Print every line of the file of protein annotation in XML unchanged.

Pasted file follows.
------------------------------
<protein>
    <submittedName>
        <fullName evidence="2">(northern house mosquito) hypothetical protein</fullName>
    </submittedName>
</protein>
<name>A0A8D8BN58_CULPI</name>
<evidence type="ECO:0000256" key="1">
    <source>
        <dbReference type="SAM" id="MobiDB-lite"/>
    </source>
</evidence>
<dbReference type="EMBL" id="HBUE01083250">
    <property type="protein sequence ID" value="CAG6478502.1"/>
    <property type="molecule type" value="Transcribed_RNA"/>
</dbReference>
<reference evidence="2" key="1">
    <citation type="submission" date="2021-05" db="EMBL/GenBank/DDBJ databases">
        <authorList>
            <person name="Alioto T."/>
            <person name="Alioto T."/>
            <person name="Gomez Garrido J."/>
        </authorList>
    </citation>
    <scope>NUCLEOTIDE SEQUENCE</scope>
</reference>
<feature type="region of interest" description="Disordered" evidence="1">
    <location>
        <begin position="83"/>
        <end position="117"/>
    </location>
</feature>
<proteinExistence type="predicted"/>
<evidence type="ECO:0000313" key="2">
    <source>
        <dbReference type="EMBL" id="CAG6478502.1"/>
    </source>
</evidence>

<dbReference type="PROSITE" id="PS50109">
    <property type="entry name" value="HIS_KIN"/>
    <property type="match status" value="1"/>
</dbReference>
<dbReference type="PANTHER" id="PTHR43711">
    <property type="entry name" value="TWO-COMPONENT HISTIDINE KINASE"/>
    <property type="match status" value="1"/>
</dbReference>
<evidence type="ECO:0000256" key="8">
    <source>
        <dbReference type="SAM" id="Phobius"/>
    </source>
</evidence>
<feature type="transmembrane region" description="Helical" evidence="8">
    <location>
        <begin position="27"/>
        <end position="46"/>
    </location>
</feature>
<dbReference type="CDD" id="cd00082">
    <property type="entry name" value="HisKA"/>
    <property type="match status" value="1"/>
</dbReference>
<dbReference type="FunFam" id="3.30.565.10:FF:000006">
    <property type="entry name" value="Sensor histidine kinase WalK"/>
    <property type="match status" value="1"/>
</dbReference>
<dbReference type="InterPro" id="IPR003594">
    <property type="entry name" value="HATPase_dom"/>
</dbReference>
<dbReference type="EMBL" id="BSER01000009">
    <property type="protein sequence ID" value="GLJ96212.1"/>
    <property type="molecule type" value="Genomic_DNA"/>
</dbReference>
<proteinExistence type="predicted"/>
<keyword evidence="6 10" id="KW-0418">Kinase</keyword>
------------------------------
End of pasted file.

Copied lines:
<protein>
    <submittedName>
        <fullName evidence="2">(northern house mosquito) hypothetical protein</fullName>
    </submittedName>
</protein>
<name>A0A8D8BN58_CULPI</name>
<evidence type="ECO:0000256" key="1">
    <source>
        <dbReference type="SAM" id="MobiDB-lite"/>
    </source>
</evidence>
<dbReference type="EMBL" id="HBUE01083250">
    <property type="protein sequence ID" value="CAG6478502.1"/>
    <property type="molecule type" value="Transcribed_RNA"/>
</dbReference>
<reference evidence="2" key="1">
    <citation type="submission" date="2021-05" db="EMBL/GenBank/DDBJ databases">
        <authorList>
            <person name="Alioto T."/>
            <person name="Alioto T."/>
            <person name="Gomez Garrido J."/>
        </authorList>
    </citation>
    <scope>NUCLEOTIDE SEQUENCE</scope>
</reference>
<feature type="region of interest" description="Disordered" evidence="1">
    <location>
        <begin position="83"/>
        <end position="117"/>
    </location>
</feature>
<proteinExistence type="predicted"/>
<evidence type="ECO:0000313" key="2">
    <source>
        <dbReference type="EMBL" id="CAG6478502.1"/>
    </source>
</evidence>

<dbReference type="PROSITE" id="PS50109">
    <property type="entry name" value="HIS_KIN"/>
    <property type="match status" value="1"/>
</dbReference>
<dbReference type="PANTHER" id="PTHR43711">
    <property type="entry name" value="TWO-COMPONENT HISTIDINE KINASE"/>
    <property type="match status" value="1"/>
</dbReference>
<evidence type="ECO:0000256" key="8">
    <source>
        <dbReference type="SAM" id="Phobius"/>
    </source>
</evidence>
<feature type="transmembrane region" description="Helical" evidence="8">
    <location>
        <begin position="27"/>
        <end position="46"/>
    </location>
</feature>
<dbReference type="CDD" id="cd00082">
    <property type="entry name" value="HisKA"/>
    <property type="match status" value="1"/>
</dbReference>
<dbReference type="FunFam" id="3.30.565.10:FF:000006">
    <property type="entry name" value="Sensor histidine kinase WalK"/>
    <property type="match status" value="1"/>
</dbReference>
<dbReference type="InterPro" id="IPR003594">
    <property type="entry name" value="HATPase_dom"/>
</dbReference>
<dbReference type="EMBL" id="BSER01000009">
    <property type="protein sequence ID" value="GLJ96212.1"/>
    <property type="molecule type" value="Genomic_DNA"/>
</dbReference>
<proteinExistence type="predicted"/>
<keyword evidence="6 10" id="KW-0418">Kinase</keyword>